Co-Created Rubrics

In grade 2, we use co-created rubrics to self-assess drafts of our writing and develop student agency.

Photo of Erik Ray
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Co-created rubrics are a great way to develop student agency. Before creating the rubric for our informative books, we critiqued an informative writing piece that demonstrated excellence. We asked ourselves, "What makes a great informational book?" Using these identifiers we created the rubric to self-assess our own informative books.

All of the criteria used to create the rubric was from the students. As the teacher, I was there to scaffold and help model what great feedback "looks" and "sounds" like (kind, specific, helpful). 

With a co-created rubric, students were eager to revise and edit their own work. The informative writing we used for critique was found on EL Education's Models of Excellence page.

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Photo of Zain Adams

Great idea!

Photo of Leslie Bogar

Erik, this is a great idea and one that not only engages students but gives them a challenge. I agree with Maria in regard to using different color pens for each draft or to edit their drafts. The editing process, marking up their first, second and possibly a third draft, will help them to see how they have progressed. They should keep all drafts while they work on their final. Again, this will help them to see progress and stay away from starting from scratch.

Photo of Maria Singman

Erik, I would love to connect with you! Our school is an EL Education partner school and we love using the Models of Excellence as our guide. I also think attaching an student writing example of how this rubric helped a student progress through each revision is a powerful tool for students. I've had students use different color pens through each draft so we can a visual progress bar for their work.

Photo of Andrew Galpern

Hi. I noticed something about the rubric that may be important to reconsider... the rubric focused on grammar in 4 items, 1 item on penmanship, 1 item on formatting, 1 item on author pride, and only a single item on content/style asking about details. This seems heavily weighted towards the mechanics, rather than creativity, accuracy, clear writing, sense of style, humor, tone, mood, word choice, etc. which some might argue is the center...the very reason we communicate something important to someone else. The mechanics support the whole. Just a thought. Thanks for sharing the design.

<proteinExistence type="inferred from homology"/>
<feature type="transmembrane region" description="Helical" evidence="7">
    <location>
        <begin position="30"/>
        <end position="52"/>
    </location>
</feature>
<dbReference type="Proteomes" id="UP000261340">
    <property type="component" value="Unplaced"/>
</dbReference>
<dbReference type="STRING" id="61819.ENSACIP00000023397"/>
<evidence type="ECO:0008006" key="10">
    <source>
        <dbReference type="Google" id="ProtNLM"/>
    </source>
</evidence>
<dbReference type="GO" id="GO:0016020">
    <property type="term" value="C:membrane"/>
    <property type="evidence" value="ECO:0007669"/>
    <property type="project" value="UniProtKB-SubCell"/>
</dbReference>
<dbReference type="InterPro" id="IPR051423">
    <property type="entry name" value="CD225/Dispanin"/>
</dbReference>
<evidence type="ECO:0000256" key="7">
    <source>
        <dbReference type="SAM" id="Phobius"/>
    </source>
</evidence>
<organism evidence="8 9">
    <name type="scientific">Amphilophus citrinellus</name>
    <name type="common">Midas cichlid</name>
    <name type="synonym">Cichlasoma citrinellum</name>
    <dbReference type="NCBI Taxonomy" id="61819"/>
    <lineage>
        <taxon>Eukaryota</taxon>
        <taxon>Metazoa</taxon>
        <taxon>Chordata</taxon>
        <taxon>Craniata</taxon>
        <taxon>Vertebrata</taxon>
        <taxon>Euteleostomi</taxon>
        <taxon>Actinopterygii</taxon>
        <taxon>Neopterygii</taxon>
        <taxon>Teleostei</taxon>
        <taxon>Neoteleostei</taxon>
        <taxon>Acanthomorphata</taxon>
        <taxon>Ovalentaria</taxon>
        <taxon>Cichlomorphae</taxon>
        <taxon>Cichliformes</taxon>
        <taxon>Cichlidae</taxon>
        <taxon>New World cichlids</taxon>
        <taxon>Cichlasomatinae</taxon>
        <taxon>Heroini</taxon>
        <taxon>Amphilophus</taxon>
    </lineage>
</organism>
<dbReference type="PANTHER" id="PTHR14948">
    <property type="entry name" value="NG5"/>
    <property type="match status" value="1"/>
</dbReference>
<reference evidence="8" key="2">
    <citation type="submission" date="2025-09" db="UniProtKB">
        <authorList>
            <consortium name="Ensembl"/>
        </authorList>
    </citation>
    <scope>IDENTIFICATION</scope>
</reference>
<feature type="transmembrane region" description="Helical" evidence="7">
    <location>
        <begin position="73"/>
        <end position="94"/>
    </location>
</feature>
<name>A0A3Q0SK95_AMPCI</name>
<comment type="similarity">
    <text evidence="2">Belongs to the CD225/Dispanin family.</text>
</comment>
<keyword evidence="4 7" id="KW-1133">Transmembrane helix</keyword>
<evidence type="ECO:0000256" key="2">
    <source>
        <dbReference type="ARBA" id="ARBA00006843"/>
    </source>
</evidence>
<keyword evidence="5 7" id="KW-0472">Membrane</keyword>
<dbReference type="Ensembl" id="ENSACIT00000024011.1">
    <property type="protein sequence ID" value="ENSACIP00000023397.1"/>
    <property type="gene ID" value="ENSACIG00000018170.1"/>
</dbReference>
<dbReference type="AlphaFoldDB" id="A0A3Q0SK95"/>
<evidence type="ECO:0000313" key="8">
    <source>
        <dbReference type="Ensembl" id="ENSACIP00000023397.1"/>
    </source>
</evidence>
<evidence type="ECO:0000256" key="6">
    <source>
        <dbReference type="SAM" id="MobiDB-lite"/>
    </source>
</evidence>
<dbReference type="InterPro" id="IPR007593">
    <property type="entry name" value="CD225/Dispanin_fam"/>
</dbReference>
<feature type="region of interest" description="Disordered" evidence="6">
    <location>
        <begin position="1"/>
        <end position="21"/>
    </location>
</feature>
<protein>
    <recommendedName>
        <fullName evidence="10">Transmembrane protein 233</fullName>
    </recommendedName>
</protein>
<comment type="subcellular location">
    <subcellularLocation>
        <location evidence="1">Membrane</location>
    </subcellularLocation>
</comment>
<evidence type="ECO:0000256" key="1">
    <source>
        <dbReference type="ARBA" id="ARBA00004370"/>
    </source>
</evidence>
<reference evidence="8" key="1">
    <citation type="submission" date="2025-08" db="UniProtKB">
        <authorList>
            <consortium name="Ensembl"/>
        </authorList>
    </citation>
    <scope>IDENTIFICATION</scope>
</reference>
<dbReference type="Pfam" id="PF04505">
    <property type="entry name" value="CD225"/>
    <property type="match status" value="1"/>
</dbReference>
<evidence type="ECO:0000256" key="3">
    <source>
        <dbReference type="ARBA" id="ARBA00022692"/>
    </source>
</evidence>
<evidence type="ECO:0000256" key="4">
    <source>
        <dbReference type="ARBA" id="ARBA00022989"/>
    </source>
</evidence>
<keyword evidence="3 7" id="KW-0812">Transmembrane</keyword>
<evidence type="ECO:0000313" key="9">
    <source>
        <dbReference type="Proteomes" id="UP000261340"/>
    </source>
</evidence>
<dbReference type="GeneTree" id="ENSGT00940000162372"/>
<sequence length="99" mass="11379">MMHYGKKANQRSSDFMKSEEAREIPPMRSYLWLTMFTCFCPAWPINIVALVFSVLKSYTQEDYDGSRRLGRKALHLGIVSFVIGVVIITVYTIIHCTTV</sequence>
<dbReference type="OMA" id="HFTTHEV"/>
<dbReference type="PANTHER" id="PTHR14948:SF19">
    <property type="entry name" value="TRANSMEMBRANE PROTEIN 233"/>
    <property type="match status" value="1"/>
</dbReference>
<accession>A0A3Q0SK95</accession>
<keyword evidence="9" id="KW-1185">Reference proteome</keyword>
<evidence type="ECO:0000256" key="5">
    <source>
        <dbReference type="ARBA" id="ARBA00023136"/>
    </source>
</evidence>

Photo of Sarah Napoliello

This is a great idea! I bet the students were more critical of their work knowing that they set the expectations.

Photo of Angie Sauer

I love student-created rubrics! I used them with high school students for defining the characteristics of the final product they were aiming for during a design thinking rubric. The student-created rubric really helped my students know what they were aiming for with their prototyping and feedback cycles. It was awesome! That also helped my students, many of whom have learning support, to be able to keep their goal in mind as they worked and learned.

Photo of Emma Scripps

Erik Ray - I love the EL model! Can you upload an example of a rubric you've used with your kiddos? Also - how did you tee this up in your classroom?

Photo of Erik Ray

Hi Emma! The picture of the rubric is the one the students and I co-created. We analyzed an EL Model of an informative writing piece to come up with the criteria for our own. Each student was provided a copy of the informative writing piece and we came up with the criteria as a whole class. Looking at the EL Model we asked ourselves.. "What makes a great informative book?"

Photo of John Faig

Students co-creating rubrics is very powerful. Not only does it enable them to understand their goals in child-friendly language, but it also enables each class to be a little personalized.

Photo of Jennifer Gaspar- Santos

I like this idea of co-creation. In Alan November's book "Who Owns the Learning?" Alan talks about how students need to be part of the process of learning --it can't be one way with teacher directed instruction. Great idea Ray!
link to his book in case you're interested:

Photo of Alysha English

Erik Ray Hi friend...Happy Friday! We are seriously missing Vista already! Thanks for your contribution...I LOVE this idea. Such a great way to incorporate student voice into their own assessment. Did you find it was challenging for some of the students to answer the original question? If so, I'm curious how you supported those students in identifying some criteria. Thanks for sharing this! Awesome idea for cultivating student agency.

Photo of Erik Ray

Hey there! We can't wait for our first design workshop!

Great question. I find the high quality of student work on EL's Models of Excellence really helps students identify criteria we are aiming for. Our critique session was held whole group, and each student was provided a copy of the work. Just asking the students what makes it easy for them to read and navigate an information book was beneficial!